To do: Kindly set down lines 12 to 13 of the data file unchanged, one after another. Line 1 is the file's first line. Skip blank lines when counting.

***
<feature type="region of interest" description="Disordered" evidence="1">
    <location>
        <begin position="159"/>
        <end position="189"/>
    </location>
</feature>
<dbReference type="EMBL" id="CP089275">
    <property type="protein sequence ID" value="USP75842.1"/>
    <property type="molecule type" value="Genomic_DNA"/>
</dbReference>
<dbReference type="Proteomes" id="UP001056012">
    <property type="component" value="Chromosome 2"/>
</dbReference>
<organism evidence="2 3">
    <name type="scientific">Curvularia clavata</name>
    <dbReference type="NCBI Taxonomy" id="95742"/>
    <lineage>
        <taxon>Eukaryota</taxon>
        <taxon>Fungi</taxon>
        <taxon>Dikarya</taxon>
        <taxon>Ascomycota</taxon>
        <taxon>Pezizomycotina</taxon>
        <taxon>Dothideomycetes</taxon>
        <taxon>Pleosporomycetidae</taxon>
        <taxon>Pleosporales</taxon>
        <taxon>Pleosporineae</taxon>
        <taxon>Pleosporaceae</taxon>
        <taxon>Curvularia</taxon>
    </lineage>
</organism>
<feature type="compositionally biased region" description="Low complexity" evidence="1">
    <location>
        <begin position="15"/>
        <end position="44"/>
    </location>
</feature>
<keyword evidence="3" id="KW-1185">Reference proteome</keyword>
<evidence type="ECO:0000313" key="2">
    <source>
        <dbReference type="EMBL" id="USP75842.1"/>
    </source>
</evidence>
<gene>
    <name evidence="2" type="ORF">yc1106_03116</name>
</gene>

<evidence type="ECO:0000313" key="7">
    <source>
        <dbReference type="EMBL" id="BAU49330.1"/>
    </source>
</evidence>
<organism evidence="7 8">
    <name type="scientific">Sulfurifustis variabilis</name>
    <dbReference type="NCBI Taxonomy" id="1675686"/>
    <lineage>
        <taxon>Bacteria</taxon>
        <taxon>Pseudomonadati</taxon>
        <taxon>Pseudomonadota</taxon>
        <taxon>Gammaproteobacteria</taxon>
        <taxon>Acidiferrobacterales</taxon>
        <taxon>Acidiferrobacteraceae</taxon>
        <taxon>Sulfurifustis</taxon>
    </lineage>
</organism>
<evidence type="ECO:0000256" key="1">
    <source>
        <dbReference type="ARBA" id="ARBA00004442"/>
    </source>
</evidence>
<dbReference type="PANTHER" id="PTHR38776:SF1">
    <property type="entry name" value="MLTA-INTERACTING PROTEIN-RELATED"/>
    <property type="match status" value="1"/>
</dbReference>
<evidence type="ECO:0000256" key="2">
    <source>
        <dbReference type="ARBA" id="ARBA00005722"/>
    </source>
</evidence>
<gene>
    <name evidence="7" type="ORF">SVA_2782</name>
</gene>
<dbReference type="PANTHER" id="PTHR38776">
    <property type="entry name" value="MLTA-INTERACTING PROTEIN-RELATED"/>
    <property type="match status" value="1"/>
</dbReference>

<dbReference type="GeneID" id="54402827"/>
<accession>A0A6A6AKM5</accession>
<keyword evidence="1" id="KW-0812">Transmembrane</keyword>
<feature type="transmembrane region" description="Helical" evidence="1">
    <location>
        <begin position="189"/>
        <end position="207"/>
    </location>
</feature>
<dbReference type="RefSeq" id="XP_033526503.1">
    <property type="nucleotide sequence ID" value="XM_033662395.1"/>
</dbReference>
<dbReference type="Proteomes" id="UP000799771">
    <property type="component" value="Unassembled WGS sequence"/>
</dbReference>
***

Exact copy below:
    <property type="component" value="Chromosome 2"/>
</dbReference>